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CHED: Free education ‘not a good idea’

Youth groups slam CHED for rejecting free education

Press Release
April 22, 2016

QUEZON CITY – Youth groups expressed dismay over the five-page statement discouraging future national leaders from pursuing a free tuition policy in State Universities and Colleges (SUCs).

Samahan ng Progresibong Kabataan (SPARK), among the proponents and advocates for greater education spending and free education, cried foul over the “pseudo-scientific, misleading, and profit-oriented” arguments made by the Commission against free education.

In the statement, CHED Executive Director Julito Vitriolo articulated why greater spending for education may not be a good idea, as it “will likely result to a massive exodus of students from private higher education institutions (HEIs) to SUCs.” Vitriolo said that free education in SUCs “without corresponding support to deserving private HEIs” would eliminate private HEIs who might not survive the “exodus of students and faculty.”

“It is disturbing how an institution created to promote higher learning in the country is more concerned about the businesses which will close down if students would prefer free education in SUCs,” said SPARK National Coordinator Arvin Buenaagua. “It is like saying that feeding programs must charge money so that restaurants will not be threatened of closing down.”

Buenaagua highlighted that the statement is consistent with CHED’s promotion of deregulation of private HEIs, from the 313 private schools it has allowed last year to increase their tuition fees, to the continued voluntary accreditation process which fails to keep private HEIs from performing at a competitive level.

“What the CHED is basically saying is that let us continue to deny education to those who cannot afford college tuition so that the schools operating as businesses will not close down,” said Buenaagua. He dismissed the agency’s claims of a massive exodus as “a mere exaggeration to keep the current policies in place.”

Buenaagua highlighted that price is not only the consideration of prospective college students, especially wealthier ones, in choosing where they will enroll. “If that is the case, why do we not see this exodus of students – both rich and poor – flocking towards PUP or other SUCs who, through collective action, has kept their tuition to accessible levels?”

Vitriolo also said that increasing budget for SUCs is easier said than done, especially since basic education remains government's priority over higher education. Buenaagua said that the failure of CHED to distribute over P1 Billion worth of funds to college scholars is enough a testimony that SUC students are the least of their priorities.

“What we have seen in the statements of candidates vying for national positions is that free tuition is possible,” said Sanlakas Secretary-General Aaron Pedrosa. “As a response, CHED is defending the government policy to defund state universities and colleges, while leaving the delivery of education to the private sector,” he added.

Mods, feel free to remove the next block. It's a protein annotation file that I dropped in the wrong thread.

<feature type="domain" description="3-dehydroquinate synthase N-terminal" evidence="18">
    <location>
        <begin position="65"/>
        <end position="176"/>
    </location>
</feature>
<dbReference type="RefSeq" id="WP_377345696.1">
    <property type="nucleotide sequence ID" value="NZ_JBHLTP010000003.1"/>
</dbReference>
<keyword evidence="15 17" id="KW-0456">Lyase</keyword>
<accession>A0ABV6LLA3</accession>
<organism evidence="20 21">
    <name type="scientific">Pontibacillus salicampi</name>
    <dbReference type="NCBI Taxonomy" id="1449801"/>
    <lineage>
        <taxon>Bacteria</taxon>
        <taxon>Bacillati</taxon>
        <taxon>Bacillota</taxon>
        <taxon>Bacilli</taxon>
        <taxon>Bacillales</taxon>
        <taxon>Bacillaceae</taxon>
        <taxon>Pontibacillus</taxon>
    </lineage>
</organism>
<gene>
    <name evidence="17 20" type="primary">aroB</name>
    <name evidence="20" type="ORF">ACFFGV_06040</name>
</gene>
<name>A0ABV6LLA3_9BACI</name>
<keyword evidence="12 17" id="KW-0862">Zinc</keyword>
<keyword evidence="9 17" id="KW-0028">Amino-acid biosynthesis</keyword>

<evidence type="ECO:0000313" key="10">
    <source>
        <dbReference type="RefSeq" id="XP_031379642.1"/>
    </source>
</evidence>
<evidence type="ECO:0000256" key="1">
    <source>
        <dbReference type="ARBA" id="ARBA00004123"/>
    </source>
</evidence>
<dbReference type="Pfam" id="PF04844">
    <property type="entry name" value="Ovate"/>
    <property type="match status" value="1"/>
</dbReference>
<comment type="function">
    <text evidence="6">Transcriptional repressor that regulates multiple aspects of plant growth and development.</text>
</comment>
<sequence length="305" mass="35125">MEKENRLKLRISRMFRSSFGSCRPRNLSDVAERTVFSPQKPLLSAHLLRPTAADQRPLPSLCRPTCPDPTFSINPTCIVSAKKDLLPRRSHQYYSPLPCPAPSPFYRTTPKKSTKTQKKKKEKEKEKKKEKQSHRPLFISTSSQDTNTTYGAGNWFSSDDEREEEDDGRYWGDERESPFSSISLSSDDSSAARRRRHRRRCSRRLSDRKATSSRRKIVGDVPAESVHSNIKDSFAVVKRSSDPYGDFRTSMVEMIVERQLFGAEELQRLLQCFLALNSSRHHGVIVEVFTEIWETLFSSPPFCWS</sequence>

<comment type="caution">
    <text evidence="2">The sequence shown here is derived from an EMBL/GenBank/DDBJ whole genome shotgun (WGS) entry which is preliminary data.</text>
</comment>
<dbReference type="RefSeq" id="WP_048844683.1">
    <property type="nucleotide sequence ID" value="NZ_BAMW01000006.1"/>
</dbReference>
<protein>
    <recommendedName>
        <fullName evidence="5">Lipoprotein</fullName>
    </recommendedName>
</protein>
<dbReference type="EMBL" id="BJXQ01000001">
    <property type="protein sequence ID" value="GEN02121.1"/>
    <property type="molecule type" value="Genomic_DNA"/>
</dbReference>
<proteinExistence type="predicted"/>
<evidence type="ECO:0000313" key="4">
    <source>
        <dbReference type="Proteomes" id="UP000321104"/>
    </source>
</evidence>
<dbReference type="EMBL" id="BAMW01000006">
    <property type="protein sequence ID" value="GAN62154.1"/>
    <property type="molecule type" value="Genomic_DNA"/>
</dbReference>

“Unless a paradigm shift happens from a profit-oriented approach to education to a more holistic and liberating approach, public education in the Philippines will continue to lag behind its international counterparts,” Pedrosa stated.

Pedrosa noted the double-standard employed by CHED and the Aquino administration, invoking competitiveness when pushing for reforms like the K to 12 program, while refusing to raise government spending to the global standard of 6% of the country’s Gross National Product.

Joanne Lim of the Nagkakaisang Iskolar para sa Pamantasan at Sambayanan (KAISA UP) denied that the clamor for free college education is motivated by – according to Vitriolo – a “well-entrenched social prejudice against middle-level skilled manpower” in favor of getting diplomas. “Rather, it is about our freedom as students to choose what kind of future we want to have,” Lim said.

“We do not look down on skilled workers, in fact we are disturbed that most people from these sector cannot afford to send their children to college, although they might want to,” Lim argued.

Lim said that if one should pursue a career, it must not be because they are forced to from lack of options. “Free education opens up opportunities for anyone from any background to pursue their dreams. This cannot be so if we rely too much on private schools whose primary goal is to profit.”

Atty. Pedrosa argued against Vitriolo that the free education campaign and greater budget for education is “not just a gimmick. In fact, it is precisely what the Constitution meant when it stipulated that the State must give top priority to education and the vital role of the youth in nation-building,” Pedrosa said.

“It is deception to say that the government cannot fund free higher education when it has funded thousands of NGOs through the PDAF scam, and funded the campaigns of traditional politicians who embody this twisted government’s doomed education policy,” Pedrosa concluded.

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